"Hospital Staff were just Fantastic"
About: Greater Manchester Greater Manchester NHS Direct NHS Trust / NHS 111 NHS Direct NHS Trust NHS 111 E1 8EU Royal Albert Edward Infirmary / Accident and emergency Royal Albert Edward Infirmary Accident and emergency Wigan WN1 2NN Royal Albert Edward Infirmary / General surgery Royal Albert Edward Infirmary General surgery WN1 2NN St Helens NHS Walk-In Centre St Helens NHS Walk-In Centre WA8 4TE
Posted by DMH (as ),
Patient 78 years from Northern Ireland visiting family in Billinge.
He came to stay a week with his partner (my mum) and us the family in Billinge in early May.
Several days later, he started with tummy pains and loose motions.
Still not feeling well, later that morning we contacted our local surgery which we are registered at. However, because our relative isn’t registered there, they wouldn’t see him. We phoned our local chemist, who advised us to leave him 24hrs and then see how he is. We phoned the NHS help line, who advised us to give him sips of water. They did say they could send a paramedic/ambulance; this was refused, as he didn’t want us to fuss.
By early evening, he was in a lot of pain. A call to 111 and arrangements were made for him to see a doctor at another surgery in St. Helens.
He was seen with minutes of arriving. After an examination, “he needs hospital treatment” the doctor told us. We were given the choice of hospital to take him to. As we walked out the door, the doctor was on the phone to the Royal Albert Hospital Wigan (known to many as Wigan Infirmary) giving them our relative’s details.
He saw the triage nurse on arrival at A&E and within minutes he was taken to a cubicle, where a nurse introduced himself as Mark, asked a couple of routine questions and did an examination of the tummy area. Bloods were taken. Because he had started to dehydrate, a glucose drip and pain relief was administered.
We were able to stay with him the whole time and Mark kept us informed of what was happening and what was going to happen next.
We were very anxious for him, as we lost our dad 9 years ago to an abdominal aneurysm (he died within 5 hours of staring with tummy pains). Poor Mum was in bits.
He had x-rays, but nothing abnormal was showing up. By now the time was 01: 20 hrs on a Thursday in early May. The doctor arranged for a scan to be done later in the morning. He was taken to the Clinical Decisions Ward (CDW) where he was made comfortable for the night and we went home for a few hours.
By the time we got back to the hospital (10am) he had been for his scan and we waited for the results.
The doctor explained that he had a bowel obstruction and would need major surgery straight away. He wasn’t sure until a midline laparotomy if it was the small bowel or the large bowel. Worst case scenario was that he may have to have a stoma.
This was a big shock - he is an active farmer back in his home town, but his condition was life threatening and something had to be done.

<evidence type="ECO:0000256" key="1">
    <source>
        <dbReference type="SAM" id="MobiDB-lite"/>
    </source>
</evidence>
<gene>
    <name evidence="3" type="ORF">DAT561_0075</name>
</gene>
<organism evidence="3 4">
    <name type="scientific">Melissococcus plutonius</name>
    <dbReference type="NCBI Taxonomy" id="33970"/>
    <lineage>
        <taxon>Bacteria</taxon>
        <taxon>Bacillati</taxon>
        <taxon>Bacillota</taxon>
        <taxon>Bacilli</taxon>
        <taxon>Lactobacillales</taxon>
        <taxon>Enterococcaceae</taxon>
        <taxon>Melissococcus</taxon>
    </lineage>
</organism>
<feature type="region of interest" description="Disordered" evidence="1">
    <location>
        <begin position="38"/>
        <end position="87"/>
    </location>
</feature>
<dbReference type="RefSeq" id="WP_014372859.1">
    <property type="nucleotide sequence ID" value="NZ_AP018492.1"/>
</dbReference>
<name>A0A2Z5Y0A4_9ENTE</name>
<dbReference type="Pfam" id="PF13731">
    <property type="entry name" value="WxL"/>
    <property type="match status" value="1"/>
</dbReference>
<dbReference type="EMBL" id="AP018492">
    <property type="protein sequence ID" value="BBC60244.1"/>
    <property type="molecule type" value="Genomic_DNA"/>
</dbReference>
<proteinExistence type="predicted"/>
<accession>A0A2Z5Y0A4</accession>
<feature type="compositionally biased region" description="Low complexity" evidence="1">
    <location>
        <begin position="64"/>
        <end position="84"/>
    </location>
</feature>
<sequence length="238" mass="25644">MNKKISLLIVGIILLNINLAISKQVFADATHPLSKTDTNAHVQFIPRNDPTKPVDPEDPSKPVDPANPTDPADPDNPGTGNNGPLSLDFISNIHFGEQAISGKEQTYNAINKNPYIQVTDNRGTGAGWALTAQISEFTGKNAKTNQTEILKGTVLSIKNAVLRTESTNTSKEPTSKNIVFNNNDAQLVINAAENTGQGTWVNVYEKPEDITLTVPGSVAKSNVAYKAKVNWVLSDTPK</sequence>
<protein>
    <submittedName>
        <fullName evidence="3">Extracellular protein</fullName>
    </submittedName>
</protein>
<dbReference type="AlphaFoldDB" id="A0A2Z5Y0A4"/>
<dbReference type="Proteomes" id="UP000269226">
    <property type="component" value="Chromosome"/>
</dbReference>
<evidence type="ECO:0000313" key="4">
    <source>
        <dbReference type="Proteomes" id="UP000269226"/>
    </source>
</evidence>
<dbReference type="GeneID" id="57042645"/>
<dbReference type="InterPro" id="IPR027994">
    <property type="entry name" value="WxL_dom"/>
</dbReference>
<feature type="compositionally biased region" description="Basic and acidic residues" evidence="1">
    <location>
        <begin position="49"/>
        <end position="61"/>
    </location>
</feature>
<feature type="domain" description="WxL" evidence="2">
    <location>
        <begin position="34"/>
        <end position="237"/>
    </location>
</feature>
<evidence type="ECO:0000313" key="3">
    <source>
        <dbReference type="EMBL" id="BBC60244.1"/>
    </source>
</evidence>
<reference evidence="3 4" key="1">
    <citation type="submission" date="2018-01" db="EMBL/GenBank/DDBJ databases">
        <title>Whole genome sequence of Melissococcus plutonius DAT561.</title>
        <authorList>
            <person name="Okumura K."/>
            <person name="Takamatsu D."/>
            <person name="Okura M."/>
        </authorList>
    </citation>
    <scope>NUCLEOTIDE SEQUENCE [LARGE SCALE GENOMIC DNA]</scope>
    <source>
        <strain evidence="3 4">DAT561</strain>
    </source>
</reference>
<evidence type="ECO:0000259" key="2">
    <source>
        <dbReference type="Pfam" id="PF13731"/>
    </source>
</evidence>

We stayed with him while the hospital staff prepared him for theatre, which they did with extreme care and calmness. They were explaining the whole time what was happening and what the next step was.
At 13: 15 he went to theatre.
Before we left the CDW, the nurse informed us that after surgery he would go to the High Dependency Unit and then to the Langtree Ward. We where give slips of paper with contact phone numbers on and said we should phone around 16: 30
16: 45 we phoned the Langtree Ward – he hadn’t arrived there yet, but they were expecting him. We phoned the HP Unit – they had been expecting him, but then the place had been cancelled. (we took this to be a good sign) Then the nurse checked with the Recovery Ward, he was there and they were in the process of transferring him to the Langtree Ward.
Visiting hours for the Langtree Ward 7pm – 8pm. We arrived not know what to expect.
We found our relative, who on seeing us, gave us the thumbs up. No stoma he said.
A nurse who’d been with us in the CDW was on the ward and she very kindly went and got the surgeons assistant. He explained what they had done – division of omental adhesion and release of internal herniation. We couldn’t have been happier of the outcome.
He continued to improve each day and was discharged from the hospital on 4 days later.
A big thank you to the Royal Albert Hospital Wigan staff, especially those working in the Emergency Care Centre (A&E), Clinical Decisions Ward (CDW), Theatre, Recovery Room, Langtree Ward and Discharge Ward. The professionalism, care and support from domestics, nurses and staff to consultants and surgeons was excellent.
Nothing was too much trouble and many went above and beyond to help us through this extremely difficult time.
Day 12 post-op – removal of clips. After many phone calls to our local surgery and the Treatment Room, who both refused to see him. We took him to the St. Helens Walk in Centre to have his clips removed. We arrived at 18: 45, details given in at reception and by 19: 05 the clips were out and we are on our way home.
A big thank to the St. Helens Walk in Centre for their care and support.
We hear too many negative comments about the NHS.